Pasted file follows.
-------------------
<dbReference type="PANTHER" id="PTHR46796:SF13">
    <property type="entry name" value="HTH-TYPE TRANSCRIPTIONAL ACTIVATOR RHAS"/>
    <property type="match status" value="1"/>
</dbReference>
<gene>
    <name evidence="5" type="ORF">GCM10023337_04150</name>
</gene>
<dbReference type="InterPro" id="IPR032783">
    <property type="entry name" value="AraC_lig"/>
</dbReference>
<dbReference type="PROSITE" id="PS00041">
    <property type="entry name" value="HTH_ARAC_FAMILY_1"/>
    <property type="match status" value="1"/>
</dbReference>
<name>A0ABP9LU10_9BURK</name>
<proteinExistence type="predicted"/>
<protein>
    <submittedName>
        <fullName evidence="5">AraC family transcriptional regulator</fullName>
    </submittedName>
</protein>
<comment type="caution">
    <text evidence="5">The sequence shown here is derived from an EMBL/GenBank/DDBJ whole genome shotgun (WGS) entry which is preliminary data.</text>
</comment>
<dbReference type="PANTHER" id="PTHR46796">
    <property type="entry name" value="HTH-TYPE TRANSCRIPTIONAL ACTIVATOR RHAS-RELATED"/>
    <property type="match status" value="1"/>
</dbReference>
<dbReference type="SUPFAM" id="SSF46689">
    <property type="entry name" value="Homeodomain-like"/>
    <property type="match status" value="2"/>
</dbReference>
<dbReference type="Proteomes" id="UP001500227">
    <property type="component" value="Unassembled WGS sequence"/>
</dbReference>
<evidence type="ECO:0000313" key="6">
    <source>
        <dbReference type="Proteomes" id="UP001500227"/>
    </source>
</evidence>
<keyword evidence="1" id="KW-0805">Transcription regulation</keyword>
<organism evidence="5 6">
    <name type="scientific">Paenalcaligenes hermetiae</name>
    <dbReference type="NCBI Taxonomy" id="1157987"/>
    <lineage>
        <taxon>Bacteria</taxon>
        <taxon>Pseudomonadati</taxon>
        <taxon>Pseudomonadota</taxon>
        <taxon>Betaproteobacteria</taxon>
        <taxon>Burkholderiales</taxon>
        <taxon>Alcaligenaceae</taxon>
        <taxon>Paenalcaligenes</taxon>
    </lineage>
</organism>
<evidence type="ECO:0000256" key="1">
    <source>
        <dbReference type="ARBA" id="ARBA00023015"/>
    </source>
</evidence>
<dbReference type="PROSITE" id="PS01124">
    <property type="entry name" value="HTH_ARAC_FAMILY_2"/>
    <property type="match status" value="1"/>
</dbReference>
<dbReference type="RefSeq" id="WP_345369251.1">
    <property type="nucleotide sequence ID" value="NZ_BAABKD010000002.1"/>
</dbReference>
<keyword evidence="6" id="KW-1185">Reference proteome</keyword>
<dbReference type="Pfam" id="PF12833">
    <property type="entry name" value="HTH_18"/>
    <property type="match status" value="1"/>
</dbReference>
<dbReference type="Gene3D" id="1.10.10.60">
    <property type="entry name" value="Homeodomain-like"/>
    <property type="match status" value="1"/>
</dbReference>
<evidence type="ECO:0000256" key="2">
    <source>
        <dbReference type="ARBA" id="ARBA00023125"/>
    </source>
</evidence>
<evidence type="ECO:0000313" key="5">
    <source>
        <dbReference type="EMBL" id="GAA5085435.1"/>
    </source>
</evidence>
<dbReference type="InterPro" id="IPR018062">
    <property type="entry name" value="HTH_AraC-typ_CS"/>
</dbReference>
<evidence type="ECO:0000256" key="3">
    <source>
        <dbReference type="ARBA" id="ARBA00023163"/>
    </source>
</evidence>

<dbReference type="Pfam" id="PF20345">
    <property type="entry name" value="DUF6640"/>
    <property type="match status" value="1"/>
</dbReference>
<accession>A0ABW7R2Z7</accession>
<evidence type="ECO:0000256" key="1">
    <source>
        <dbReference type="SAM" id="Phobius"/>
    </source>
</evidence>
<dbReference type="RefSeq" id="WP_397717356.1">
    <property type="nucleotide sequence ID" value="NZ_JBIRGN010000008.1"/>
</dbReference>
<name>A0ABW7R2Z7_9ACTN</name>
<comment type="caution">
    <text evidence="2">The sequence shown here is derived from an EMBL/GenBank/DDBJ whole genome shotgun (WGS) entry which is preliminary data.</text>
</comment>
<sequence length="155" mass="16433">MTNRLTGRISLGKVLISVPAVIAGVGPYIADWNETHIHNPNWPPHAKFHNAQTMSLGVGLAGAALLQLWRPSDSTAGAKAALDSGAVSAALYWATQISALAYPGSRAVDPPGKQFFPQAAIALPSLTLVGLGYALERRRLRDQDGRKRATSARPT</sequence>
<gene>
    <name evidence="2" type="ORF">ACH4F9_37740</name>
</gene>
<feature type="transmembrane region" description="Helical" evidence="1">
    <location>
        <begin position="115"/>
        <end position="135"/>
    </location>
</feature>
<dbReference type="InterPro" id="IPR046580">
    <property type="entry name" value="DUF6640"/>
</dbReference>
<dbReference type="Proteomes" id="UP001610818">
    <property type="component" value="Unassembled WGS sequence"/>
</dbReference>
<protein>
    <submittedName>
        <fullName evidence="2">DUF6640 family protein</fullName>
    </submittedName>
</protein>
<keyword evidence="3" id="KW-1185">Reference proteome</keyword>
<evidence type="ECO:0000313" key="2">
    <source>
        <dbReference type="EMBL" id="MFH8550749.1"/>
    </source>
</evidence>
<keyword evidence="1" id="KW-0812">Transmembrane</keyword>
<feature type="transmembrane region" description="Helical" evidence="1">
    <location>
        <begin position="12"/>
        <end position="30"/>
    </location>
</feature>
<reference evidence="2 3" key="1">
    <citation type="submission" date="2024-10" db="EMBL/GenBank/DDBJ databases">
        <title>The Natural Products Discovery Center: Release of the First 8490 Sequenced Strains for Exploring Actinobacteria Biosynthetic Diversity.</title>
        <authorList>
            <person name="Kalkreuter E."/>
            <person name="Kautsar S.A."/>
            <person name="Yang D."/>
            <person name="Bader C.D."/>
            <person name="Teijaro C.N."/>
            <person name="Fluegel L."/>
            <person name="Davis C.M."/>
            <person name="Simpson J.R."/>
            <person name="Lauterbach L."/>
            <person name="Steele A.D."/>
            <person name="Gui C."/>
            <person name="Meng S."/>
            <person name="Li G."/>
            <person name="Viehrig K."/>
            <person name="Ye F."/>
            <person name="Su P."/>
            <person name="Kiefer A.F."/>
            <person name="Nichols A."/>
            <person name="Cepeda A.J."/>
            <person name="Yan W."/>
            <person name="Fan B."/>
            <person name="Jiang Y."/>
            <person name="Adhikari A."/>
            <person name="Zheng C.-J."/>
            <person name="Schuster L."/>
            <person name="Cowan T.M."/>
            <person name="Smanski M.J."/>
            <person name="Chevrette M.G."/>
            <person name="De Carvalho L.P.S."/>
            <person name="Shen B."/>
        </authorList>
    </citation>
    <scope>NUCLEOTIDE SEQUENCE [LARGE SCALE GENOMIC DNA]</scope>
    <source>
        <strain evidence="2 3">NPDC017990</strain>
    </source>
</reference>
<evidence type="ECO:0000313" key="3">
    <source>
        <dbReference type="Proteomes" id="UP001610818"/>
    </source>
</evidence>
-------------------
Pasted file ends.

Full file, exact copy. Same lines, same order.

<dbReference type="PANTHER" id="PTHR46796:SF13">
    <property type="entry name" value="HTH-TYPE TRANSCRIPTIONAL ACTIVATOR RHAS"/>
    <property type="match status" value="1"/>
</dbReference>
<gene>
    <name evidence="5" type="ORF">GCM10023337_04150</name>
</gene>
<dbReference type="InterPro" id="IPR032783">
    <property type="entry name" value="AraC_lig"/>
</dbReference>
<dbReference type="PROSITE" id="PS00041">
    <property type="entry name" value="HTH_ARAC_FAMILY_1"/>
    <property type="match status" value="1"/>
</dbReference>
<name>A0ABP9LU10_9BURK</name>
<proteinExistence type="predicted"/>
<protein>
    <submittedName>
        <fullName evidence="5">AraC family transcriptional regulator</fullName>
    </submittedName>
</protein>
<comment type="caution">
    <text evidence="5">The sequence shown here is derived from an EMBL/GenBank/DDBJ whole genome shotgun (WGS) entry which is preliminary data.</text>
</comment>
<dbReference type="PANTHER" id="PTHR46796">
    <property type="entry name" value="HTH-TYPE TRANSCRIPTIONAL ACTIVATOR RHAS-RELATED"/>
    <property type="match status" value="1"/>
</dbReference>
<dbReference type="SUPFAM" id="SSF46689">
    <property type="entry name" value="Homeodomain-like"/>
    <property type="match status" value="2"/>
</dbReference>
<dbReference type="Proteomes" id="UP001500227">
    <property type="component" value="Unassembled WGS sequence"/>
</dbReference>
<evidence type="ECO:0000313" key="6">
    <source>
        <dbReference type="Proteomes" id="UP001500227"/>
    </source>
</evidence>
<keyword evidence="1" id="KW-0805">Transcription regulation</keyword>
<organism evidence="5 6">
    <name type="scientific">Paenalcaligenes hermetiae</name>
    <dbReference type="NCBI Taxonomy" id="1157987"/>
    <lineage>
        <taxon>Bacteria</taxon>
        <taxon>Pseudomonadati</taxon>
        <taxon>Pseudomonadota</taxon>
        <taxon>Betaproteobacteria</taxon>
        <taxon>Burkholderiales</taxon>
        <taxon>Alcaligenaceae</taxon>
        <taxon>Paenalcaligenes</taxon>
    </lineage>
</organism>
<evidence type="ECO:0000256" key="1">
    <source>
        <dbReference type="ARBA" id="ARBA00023015"/>
    </source>
</evidence>
<dbReference type="PROSITE" id="PS01124">
    <property type="entry name" value="HTH_ARAC_FAMILY_2"/>
    <property type="match status" value="1"/>
</dbReference>
<dbReference type="RefSeq" id="WP_345369251.1">
    <property type="nucleotide sequence ID" value="NZ_BAABKD010000002.1"/>
</dbReference>
<keyword evidence="6" id="KW-1185">Reference proteome</keyword>
<dbReference type="Pfam" id="PF12833">
    <property type="entry name" value="HTH_18"/>
    <property type="match status" value="1"/>
</dbReference>
<dbReference type="Gene3D" id="1.10.10.60">
    <property type="entry name" value="Homeodomain-like"/>
    <property type="match status" value="1"/>
</dbReference>
<evidence type="ECO:0000256" key="2">
    <source>
        <dbReference type="ARBA" id="ARBA00023125"/>
    </source>
</evidence>
<evidence type="ECO:0000313" key="5">
    <source>
        <dbReference type="EMBL" id="GAA5085435.1"/>
    </source>
</evidence>
<dbReference type="InterPro" id="IPR018062">
    <property type="entry name" value="HTH_AraC-typ_CS"/>
</dbReference>
<evidence type="ECO:0000256" key="3">
    <source>
        <dbReference type="ARBA" id="ARBA00023163"/>
    </source>
</evidence>

<dbReference type="Pfam" id="PF20345">
    <property type="entry name" value="DUF6640"/>
    <property type="match status" value="1"/>
</dbReference>
<accession>A0ABW7R2Z7</accession>
<evidence type="ECO:0000256" key="1">
    <source>
        <dbReference type="SAM" id="Phobius"/>
    </source>
</evidence>
<dbReference type="RefSeq" id="WP_397717356.1">
    <property type="nucleotide sequence ID" value="NZ_JBIRGN010000008.1"/>
</dbReference>
<name>A0ABW7R2Z7_9ACTN</name>
<comment type="caution">
    <text evidence="2">The sequence shown here is derived from an EMBL/GenBank/DDBJ whole genome shotgun (WGS) entry which is preliminary data.</text>
</comment>
<sequence length="155" mass="16433">MTNRLTGRISLGKVLISVPAVIAGVGPYIADWNETHIHNPNWPPHAKFHNAQTMSLGVGLAGAALLQLWRPSDSTAGAKAALDSGAVSAALYWATQISALAYPGSRAVDPPGKQFFPQAAIALPSLTLVGLGYALERRRLRDQDGRKRATSARPT</sequence>
<gene>
    <name evidence="2" type="ORF">ACH4F9_37740</name>
</gene>
<feature type="transmembrane region" description="Helical" evidence="1">
    <location>
        <begin position="115"/>
        <end position="135"/>
    </location>
</feature>
<dbReference type="InterPro" id="IPR046580">
    <property type="entry name" value="DUF6640"/>
</dbReference>
<dbReference type="Proteomes" id="UP001610818">
    <property type="component" value="Unassembled WGS sequence"/>
</dbReference>
<protein>
    <submittedName>
        <fullName evidence="2">DUF6640 family protein</fullName>
    </submittedName>
</protein>
<keyword evidence="3" id="KW-1185">Reference proteome</keyword>
<evidence type="ECO:0000313" key="2">
    <source>
        <dbReference type="EMBL" id="MFH8550749.1"/>
    </source>
</evidence>
<keyword evidence="1" id="KW-0812">Transmembrane</keyword>
<feature type="transmembrane region" description="Helical" evidence="1">
    <location>
        <begin position="12"/>
        <end position="30"/>
    </location>
</feature>
<reference evidence="2 3" key="1">
    <citation type="submission" date="2024-10" db="EMBL/GenBank/DDBJ databases">
        <title>The Natural Products Discovery Center: Release of the First 8490 Sequenced Strains for Exploring Actinobacteria Biosynthetic Diversity.</title>
        <authorList>
            <person name="Kalkreuter E."/>
            <person name="Kautsar S.A."/>
            <person name="Yang D."/>
            <person name="Bader C.D."/>
            <person name="Teijaro C.N."/>
            <person name="Fluegel L."/>
            <person name="Davis C.M."/>
            <person name="Simpson J.R."/>
            <person name="Lauterbach L."/>
            <person name="Steele A.D."/>
            <person name="Gui C."/>
            <person name="Meng S."/>
            <person name="Li G."/>
            <person name="Viehrig K."/>
            <person name="Ye F."/>
            <person name="Su P."/>
            <person name="Kiefer A.F."/>
            <person name="Nichols A."/>
            <person name="Cepeda A.J."/>
            <person name="Yan W."/>
            <person name="Fan B."/>
            <person name="Jiang Y."/>
            <person name="Adhikari A."/>
            <person name="Zheng C.-J."/>
            <person name="Schuster L."/>
            <person name="Cowan T.M."/>
            <person name="Smanski M.J."/>
            <person name="Chevrette M.G."/>
            <person name="De Carvalho L.P.S."/>
            <person name="Shen B."/>
        </authorList>
    </citation>
    <scope>NUCLEOTIDE SEQUENCE [LARGE SCALE GENOMIC DNA]</scope>
    <source>
        <strain evidence="2 3">NPDC017990</strain>
    </source>
</reference>
<evidence type="ECO:0000313" key="3">
    <source>
        <dbReference type="Proteomes" id="UP001610818"/>
    </source>
</evidence>